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He’s seen three different cities in a week, been exposed to three different languages and dozens of different football players.
In each of his stops in Helsinki, Stockholm and Paris, there have been barriers in a practical sense, but once he’s gotten on the field, Greg Quick says those things all slip into the background.
“The one universal language that’s spoken is football,” Quick, the CFL’s global director of scouting said on Friday, shortly after the completion of the CFL’s global combine in Paris.
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Wide receiver Anthony Mahoungou and defensive back Tony Anderson emerged from the Paris combine and were invited to Toronto for the CFL’s combine, which goes from March 26 to 28.
“It’s true across the board and (the game) just breaks down all the barriers. As part of CFL 2.0 and this global initiative…I heard it quoted at Grey Cup. We’re not putting up walls; we’re building bridges,” he said.
“Everybody’s doing a great job. The players are respectful, the players give great effort. There’s great give and take, the communication back and forth from one continent to another, from one country to the other, has been phenomenal. Each culture has its own beauty and its own gems. And that just puts another gem so to speak in the crown of our alliance. For us, most important it’s a gem in the crown of the CFL. Every single one of these partners is a gem.”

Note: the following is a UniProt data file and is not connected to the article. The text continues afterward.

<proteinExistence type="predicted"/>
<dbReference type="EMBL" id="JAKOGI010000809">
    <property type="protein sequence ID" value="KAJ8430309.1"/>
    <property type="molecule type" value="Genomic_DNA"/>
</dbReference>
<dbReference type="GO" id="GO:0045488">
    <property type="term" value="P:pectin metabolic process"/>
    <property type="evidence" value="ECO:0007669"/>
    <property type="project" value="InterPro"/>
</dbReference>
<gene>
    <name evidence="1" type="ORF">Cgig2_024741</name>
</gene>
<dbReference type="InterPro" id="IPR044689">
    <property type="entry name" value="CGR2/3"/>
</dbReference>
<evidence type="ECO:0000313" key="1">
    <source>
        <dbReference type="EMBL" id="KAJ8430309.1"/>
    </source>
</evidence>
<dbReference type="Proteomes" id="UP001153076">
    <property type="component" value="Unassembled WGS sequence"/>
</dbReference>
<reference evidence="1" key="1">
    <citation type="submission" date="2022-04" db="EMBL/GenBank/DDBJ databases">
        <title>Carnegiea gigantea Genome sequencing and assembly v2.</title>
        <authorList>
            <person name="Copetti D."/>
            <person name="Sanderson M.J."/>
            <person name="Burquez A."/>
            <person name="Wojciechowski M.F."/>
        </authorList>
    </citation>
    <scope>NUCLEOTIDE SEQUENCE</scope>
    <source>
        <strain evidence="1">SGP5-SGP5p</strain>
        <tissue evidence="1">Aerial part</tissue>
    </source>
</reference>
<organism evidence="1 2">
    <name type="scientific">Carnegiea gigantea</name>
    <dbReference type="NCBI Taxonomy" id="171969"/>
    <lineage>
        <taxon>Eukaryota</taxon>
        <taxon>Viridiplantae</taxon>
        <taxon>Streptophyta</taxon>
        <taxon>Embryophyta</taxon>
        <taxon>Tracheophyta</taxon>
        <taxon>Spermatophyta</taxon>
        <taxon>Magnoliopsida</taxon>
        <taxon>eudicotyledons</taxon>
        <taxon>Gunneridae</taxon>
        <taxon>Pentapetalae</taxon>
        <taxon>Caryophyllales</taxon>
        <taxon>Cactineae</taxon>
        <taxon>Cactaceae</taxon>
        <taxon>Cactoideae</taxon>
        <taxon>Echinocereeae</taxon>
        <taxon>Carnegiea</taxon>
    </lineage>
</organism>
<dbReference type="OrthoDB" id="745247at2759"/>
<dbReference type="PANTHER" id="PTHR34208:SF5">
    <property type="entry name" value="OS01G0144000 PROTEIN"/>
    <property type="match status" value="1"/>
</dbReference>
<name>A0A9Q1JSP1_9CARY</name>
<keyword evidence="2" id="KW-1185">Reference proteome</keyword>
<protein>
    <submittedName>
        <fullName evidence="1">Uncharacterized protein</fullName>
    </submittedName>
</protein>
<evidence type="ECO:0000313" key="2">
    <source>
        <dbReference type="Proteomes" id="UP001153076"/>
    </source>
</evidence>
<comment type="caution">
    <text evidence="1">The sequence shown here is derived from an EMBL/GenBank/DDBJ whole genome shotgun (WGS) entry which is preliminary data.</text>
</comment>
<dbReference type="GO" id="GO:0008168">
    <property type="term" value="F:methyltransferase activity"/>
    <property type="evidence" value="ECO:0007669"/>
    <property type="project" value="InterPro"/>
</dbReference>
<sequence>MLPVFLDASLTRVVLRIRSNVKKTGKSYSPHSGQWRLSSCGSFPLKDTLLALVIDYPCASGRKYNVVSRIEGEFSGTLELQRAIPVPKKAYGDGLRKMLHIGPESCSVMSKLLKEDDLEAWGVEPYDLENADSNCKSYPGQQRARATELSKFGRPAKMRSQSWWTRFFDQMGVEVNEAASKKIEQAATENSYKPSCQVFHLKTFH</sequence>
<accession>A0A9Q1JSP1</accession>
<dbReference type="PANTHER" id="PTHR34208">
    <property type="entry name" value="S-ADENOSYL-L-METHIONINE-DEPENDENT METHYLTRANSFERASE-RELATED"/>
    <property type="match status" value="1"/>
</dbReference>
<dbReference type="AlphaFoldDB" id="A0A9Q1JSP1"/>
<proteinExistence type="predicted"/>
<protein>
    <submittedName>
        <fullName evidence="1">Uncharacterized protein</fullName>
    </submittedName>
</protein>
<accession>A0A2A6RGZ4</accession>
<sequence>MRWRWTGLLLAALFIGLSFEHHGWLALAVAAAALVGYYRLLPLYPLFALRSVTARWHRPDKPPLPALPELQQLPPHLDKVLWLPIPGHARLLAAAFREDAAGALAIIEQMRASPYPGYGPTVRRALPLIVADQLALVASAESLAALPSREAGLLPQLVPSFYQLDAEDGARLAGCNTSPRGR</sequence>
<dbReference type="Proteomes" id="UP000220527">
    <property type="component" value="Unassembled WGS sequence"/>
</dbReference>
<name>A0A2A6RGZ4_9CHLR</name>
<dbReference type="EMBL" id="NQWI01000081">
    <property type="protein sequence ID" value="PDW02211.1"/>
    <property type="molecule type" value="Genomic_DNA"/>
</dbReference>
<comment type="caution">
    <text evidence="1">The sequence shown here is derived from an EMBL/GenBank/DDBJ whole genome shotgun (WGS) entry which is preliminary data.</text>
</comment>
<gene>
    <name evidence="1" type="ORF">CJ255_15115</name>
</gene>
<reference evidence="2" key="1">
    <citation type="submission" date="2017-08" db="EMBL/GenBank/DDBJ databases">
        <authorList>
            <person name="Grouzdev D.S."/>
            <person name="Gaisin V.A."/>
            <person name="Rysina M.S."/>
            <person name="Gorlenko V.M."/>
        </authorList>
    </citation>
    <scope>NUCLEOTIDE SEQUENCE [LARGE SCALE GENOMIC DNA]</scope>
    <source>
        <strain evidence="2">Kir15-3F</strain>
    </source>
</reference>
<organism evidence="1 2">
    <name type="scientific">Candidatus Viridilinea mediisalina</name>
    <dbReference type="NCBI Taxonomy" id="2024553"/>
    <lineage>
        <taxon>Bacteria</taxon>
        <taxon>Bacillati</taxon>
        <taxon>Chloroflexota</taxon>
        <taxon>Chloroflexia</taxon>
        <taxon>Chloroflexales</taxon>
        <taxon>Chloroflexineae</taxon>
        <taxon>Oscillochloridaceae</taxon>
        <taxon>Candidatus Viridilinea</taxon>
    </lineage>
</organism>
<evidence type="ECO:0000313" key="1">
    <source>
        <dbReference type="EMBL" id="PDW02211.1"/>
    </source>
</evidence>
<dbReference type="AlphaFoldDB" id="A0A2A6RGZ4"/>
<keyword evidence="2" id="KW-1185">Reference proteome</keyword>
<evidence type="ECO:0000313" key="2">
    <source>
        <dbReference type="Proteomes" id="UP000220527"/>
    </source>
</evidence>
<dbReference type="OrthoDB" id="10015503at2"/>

Quick isn’t flying solo on this trip. He has the league’s CFO and head of football operations, Greg Dick with him, along with Ryan Janzen, the league’s senior director of football operations.
They’ve been working with the partner countries that make up the International Alliance of Gridiron Football for the past year. That’s helped build a relationship between the countries and made for a smooth combine process. The host league’s put these events together.
“I think the level of trust and communication has been outstanding,” Quick said.
“Over the last six weeks the give and take, the back and forth between the CFL and our partners has been outstanding and the cooperative effort, I think that communication has been very unique. I think everybody’s been able to adapt to some degree. There has to be some give and take on both sides.
“What it’s allowed us to do is guarantee the quality of each of these combines, ensure the integrity of the testing and the integrity of the evaluation and the assessment so that we can procure the best talent to the CFL.”
Swedish defensive back William James and Finnish receivers Micky Kyei and Sebastien Sagne made it out of their respective combines earlier this week and will compete in the Toronto combine.
The small crew that’s travelled overseas will split up for the next combine date. There will be one held in Bristol, England and in Florence, Italy, on Jan. 25, marking the fourth and fifth of 11 global combines scheduled this year. The gap in the schedule will allow Quick to spend a little time in Paris before a quick stop in the Netherlands before heading to the Florence combine.
“I’m going to be in front of a computer watching film for about 18 hours a day all week,” Quick said.
Nearing the two-month mark of his time on this job, Quick noted more than once the benefit of having his colleagues that are both with him and the ones in the CFL office that have put that years’ worth of work into this endeavour.
“That homework by everybody has allowed us to have three phenomenal combines thus far,” he said.